The Bee Rejects Suburban Housing Plans. An October opinion piece in the Bee states the Sacramento region has already approved more suburban projects than the region will need for the next generation.
It is time for supervisors to think far more strategically about growth. They must acknowledge that there can only be so much growth and what growth is approved must happen in a way that minimizes congestion and maximizes affordable housing and transit opportunities. Otherwise, it simply doesn’t make sense for the Sacramento County of today.
“We think the annual Farm to Fork month, with so many people celebrating the locally grown food in the region, is a perfect time to highlight how important farms are to people and wildlife.” stated Heather Fargo, former Mayor of Sacramento and lead of the Natomas Campaign for the Environmental Council of Sacramento (ECOS).
ECOS is calling on the public to protect Natomas open space and embarking on a major campaign to educate the community about how important the Natomas farmlands and open space are to wildlife in our region and beyond. Natomas is a special place; it is a vital part of the Pacific Flyway and home to 22 protected species, in addition to providing food for our region and the world.
The Natomas Basin Habitat Conservation Plan was established in 1997 to ensure the basin’s natural resources are not lost with the growth of the Natomas community. Unfortunately, loss of these resources is likely to happen because of proposed residential and industrial development projects covering more than 8,200 acres of land intended to remain in agriculture.
The first of those projects is the Airport South Industrial Project, a 450-acre warehouse district proposed for land south of I-5 and adjacent to the West Lake neighborhood in North Natomas. If approved, it would put over 6 million square feet of warehouses on foraging habitat for the endangered Swainson’s Hawk.
“ECOS wants Sacramento to remember the value of open space and farmland as a way to support wildlife and combat climate change. We Sacramentans have a role in protecting one of the Earth’s biodiversity hotspots,” said Fargo.
A new message is on display on a digital billboard along I-5 in downtown Sacramento. It has a simple message – save Sacramento’s wildlife habitat and farmland.
Targeted to those who enjoy the local dining experience offered in the city, it simply says, ““There’s no Farm to Fork without farms” and “Natomas farmlands feed people and wildlife”.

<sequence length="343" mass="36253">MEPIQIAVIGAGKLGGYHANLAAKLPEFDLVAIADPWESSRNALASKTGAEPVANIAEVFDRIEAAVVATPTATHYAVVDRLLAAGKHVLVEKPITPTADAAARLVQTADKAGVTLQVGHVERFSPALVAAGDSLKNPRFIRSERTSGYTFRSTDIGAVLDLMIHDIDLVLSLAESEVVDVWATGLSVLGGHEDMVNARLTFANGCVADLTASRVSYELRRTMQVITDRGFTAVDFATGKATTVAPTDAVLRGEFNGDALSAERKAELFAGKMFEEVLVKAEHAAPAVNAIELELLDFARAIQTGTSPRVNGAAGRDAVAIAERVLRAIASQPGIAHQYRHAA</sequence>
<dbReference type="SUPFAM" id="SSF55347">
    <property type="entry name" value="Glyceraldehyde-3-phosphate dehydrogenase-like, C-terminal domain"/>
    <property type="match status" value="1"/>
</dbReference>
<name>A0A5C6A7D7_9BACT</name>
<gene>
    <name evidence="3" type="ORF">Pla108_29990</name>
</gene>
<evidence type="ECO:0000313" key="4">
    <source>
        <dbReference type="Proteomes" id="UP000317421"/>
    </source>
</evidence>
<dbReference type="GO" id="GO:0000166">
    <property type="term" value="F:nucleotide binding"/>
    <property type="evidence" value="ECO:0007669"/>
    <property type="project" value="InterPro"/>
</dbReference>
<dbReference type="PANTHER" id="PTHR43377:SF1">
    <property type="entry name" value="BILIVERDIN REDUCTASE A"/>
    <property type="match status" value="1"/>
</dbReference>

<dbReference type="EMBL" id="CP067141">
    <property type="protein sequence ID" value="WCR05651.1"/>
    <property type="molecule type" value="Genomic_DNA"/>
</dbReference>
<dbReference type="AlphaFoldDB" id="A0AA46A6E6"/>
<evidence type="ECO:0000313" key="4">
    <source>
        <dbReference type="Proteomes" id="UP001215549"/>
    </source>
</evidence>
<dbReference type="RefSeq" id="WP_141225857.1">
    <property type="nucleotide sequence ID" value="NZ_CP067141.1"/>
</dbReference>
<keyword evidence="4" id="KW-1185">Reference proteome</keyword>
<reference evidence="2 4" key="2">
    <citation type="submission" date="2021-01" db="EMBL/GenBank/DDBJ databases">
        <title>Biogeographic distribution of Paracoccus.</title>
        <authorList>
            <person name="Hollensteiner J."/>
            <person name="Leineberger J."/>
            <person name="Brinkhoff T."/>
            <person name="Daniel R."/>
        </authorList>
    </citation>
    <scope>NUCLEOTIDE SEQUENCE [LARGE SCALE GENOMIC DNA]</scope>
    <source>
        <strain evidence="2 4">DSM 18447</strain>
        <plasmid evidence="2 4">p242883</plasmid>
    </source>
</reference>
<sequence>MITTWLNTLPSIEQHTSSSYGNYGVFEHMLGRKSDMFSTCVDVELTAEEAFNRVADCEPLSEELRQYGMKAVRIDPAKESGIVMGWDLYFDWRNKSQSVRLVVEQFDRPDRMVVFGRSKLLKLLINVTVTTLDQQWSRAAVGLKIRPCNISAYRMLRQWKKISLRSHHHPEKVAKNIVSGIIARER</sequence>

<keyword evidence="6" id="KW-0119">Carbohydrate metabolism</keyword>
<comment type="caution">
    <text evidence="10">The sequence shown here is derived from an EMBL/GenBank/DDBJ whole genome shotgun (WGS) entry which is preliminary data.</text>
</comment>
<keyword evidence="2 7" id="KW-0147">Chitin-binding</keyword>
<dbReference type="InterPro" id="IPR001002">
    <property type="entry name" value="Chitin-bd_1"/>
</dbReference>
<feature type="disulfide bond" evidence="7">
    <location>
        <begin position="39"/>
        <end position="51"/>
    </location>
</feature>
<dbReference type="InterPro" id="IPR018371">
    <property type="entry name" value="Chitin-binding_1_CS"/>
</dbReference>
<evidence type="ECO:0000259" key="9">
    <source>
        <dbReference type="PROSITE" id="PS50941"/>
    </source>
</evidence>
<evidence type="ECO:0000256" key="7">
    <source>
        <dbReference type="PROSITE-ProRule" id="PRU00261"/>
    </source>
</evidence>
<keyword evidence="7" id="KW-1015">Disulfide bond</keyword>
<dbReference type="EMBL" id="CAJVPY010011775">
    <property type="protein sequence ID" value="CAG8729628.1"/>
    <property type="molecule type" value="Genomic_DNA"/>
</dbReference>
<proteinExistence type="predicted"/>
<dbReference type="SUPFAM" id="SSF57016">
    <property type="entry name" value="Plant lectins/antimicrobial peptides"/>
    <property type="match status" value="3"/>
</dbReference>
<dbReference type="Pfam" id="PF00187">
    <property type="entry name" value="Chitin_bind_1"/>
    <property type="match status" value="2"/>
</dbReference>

The billboard is timed to coincide with the annual Farm to Fork Festival that includes the Tower Bridge dinner and the street festival on Capital Mall on Sept 22-23.
The billboard kicks off a major new campaign by ECOS, continuing its 50 years of efforts to protect the environment.
“The establishment of the Natomas Basin Habitat Conservation Plan was important for regional sustainability thirty years ago. Now with climate change, it is essential that we stop sprawl and protect biodiversity in this area. The NBHCP provided for development on 17, 500 acres, and the proposed projects are outside of that,” said Susan Herre AIA AICP, President of the ECOS Board of Directors. ECOS is partnering with Sierra Club, Habitat 2020, Audubon Society, Friends of the Swainson’s Hawk and California Native Plant Society.
Map of the Natomas Basin The proposed projects are in red and are labelled.
The ECOS Mission: Our mission is to achieve regional sustainability, livable communities, environmental justice, and a healthy environment and economy for existing and future residents. ECOS strives to bring positive change to the Sacramento region by proactively working with the individual and organizational members of ECOS, neighborhood groups, and local and regional governments.
On March 3, 2023, ECOS sent a letter of support for Assembly Bill 350, which would facilitate greater interregional collaboration by more closely aligning the Sacramento Area Council of Government’s (SACOG) sustainable communities strategy update with those of its regional partners, the Metropolitan Transportation Commission (MTC) and the San Joaquin Council of Governments (SJCOG), both for SACOG’s current plan update and into the future.
Have you ever wondered how local conservancies and trusts protect our region’s important habitats? Join Sacramento Valley Conservancy Acquisition Specialist Steve Schweigerdt to see how it is done and to understand how parallel efforts like 30 x 30 and local habitat conservation plans factor in. Find out about the diverse and important habitats in our region and learn about the many challenges facing local conservation efforts to save them, and understand how these relate to the opportunities available. And finally, find out how you can help save the last great habitats remaining in our region.
SACOG Honors Blueprint Legacy in the 2024 Long-Range Transportation Plan
How the Blueprint transformed transportation and land-use planning for good
The creation of the Sacramento Region Blueprint was a revolutionary undertaking and compelled a critical assessment of the relationship between transportation and land use in the region. The strategy, completed almost 20 years ago, set the precedent for how metropolitan planning organizations engage in regional design. SACOG has chosen to carry on the innovative strategy’s legacy through the Metropolitan Transportation Plan/Sustainable Communities Strategy (MTP/SCS).
ECOS was key to original Blueprint, as mentioned in this article.
Local environmental groups filed a lawsuit and demanded more from SACOG and its members.